This Is How Women Are Leading India’s Historical Farmer’s Protest

This Is How Women Are Leading India’s Historical Farmer’s Protest

2 min

17 shares, 95 points

India and world are witnessing largest and historical protest against government in various parts of India and around outskirts of capital to demand the repeal of three agricultural laws that they say would destroy their livelihoods. The protest is going on from Mid-October 2020 and still people are camping to   put forward their demands in front of the world.

In January, as the New Delhi winter set in, the Chief Justice of India asked lawyers to persuade elderly people and women to leave the protests. In response, women farmers—mostly from the rural states of Punjab, Haryana and Uttar Pradesh—scrambled onto stages, took hold of microphones and roared back a unanimous “No!”

Many Women like Jasbir Kaur, a 74-year-old Farmer got stunned by court’s suggestion that women were mere care workers providing cooking and cleaning services at these sites—though she does do some of that work—rather than equal stakeholders. Jasbir Kaur has been camping at the Ghazipur protest site for over three months, only returning home once.

Indians of all ages, genders, castes and religions have been united by a common goal: to roll back new agricultural laws passed in September by Prime Minister Narendra Modi’s government. The laws, suspended in January by the Supreme Court but not yet repealed, would allow private corporations to buy directly from farmers, which they say would leave them at the mercy of buyers and do away with the traditional wholesale market system or mandis, where they are assured a minimum set price for certain crops.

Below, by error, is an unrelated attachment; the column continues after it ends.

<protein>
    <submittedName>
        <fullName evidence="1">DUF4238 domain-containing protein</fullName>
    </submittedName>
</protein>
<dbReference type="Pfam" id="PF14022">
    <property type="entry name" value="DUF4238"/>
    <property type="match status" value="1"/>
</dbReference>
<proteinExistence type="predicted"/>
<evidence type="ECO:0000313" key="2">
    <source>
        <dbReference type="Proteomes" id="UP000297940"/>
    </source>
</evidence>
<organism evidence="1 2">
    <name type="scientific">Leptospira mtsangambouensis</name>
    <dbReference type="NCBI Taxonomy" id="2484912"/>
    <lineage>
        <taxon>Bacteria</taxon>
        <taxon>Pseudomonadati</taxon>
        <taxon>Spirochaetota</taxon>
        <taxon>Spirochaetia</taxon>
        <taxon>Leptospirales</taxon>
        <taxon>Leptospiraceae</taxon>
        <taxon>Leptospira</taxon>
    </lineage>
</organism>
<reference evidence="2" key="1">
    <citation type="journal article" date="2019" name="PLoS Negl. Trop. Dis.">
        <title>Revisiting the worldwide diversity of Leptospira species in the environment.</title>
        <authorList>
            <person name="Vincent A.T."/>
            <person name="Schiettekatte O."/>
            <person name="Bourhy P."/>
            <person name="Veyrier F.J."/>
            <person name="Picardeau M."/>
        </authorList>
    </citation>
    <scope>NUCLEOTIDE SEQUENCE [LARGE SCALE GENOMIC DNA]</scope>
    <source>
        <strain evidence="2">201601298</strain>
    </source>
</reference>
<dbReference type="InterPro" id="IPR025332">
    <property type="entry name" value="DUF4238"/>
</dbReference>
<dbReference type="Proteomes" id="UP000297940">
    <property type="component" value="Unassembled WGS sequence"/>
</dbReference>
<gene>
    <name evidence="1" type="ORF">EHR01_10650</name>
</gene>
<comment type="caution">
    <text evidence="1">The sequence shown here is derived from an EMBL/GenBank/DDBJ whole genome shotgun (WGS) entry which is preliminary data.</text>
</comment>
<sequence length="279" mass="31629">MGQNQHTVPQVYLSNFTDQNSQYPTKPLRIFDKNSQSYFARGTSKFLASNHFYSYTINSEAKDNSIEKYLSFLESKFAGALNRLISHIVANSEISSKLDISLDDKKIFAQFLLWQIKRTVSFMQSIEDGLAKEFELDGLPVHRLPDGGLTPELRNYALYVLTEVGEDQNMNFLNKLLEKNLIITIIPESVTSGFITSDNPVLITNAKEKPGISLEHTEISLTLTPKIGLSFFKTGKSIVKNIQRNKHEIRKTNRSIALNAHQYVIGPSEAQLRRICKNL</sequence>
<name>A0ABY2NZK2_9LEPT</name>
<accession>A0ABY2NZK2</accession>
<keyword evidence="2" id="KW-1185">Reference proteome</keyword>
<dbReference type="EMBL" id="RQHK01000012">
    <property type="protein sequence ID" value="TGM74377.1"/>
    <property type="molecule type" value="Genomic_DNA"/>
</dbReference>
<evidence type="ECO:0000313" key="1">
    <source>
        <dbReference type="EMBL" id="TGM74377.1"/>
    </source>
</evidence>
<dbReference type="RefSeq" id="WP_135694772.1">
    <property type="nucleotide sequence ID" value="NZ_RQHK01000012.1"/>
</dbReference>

Women, who form the backbone of Indian agriculture, may be particularly vulnerable to corporate exploitation. According to Oxfam India, 85% of rural women work in agriculture, but only around 13% own any land. “Women are not seen as farmers. Their labor is immense but invisible,” says Jasbir Kaur Nat, a member of the Punjab Kisan Union, who is mobilizing farmers in Tikri, the protest site at the border of Haryana and Delhi.

“This law will kill us, will destroy what little we have,” says Amandeep Kaur, a farmer from Talwandi in Punjab, whose husband died by suicide five years ago, following a bad crop that landed him with a debt of around $7,000.

At the protests in India, women are speaking up. Before now, some women had never stepped out of their homes without a veil, let alone spoken onstage in front of thousands of men. Many arrive at the sites in tractors, a powerful—and previously male—symbol of farming in India. “Women are changing women here,” Nat says, praising the spirit of protest among these women. “They are claiming their identities as farmers.”

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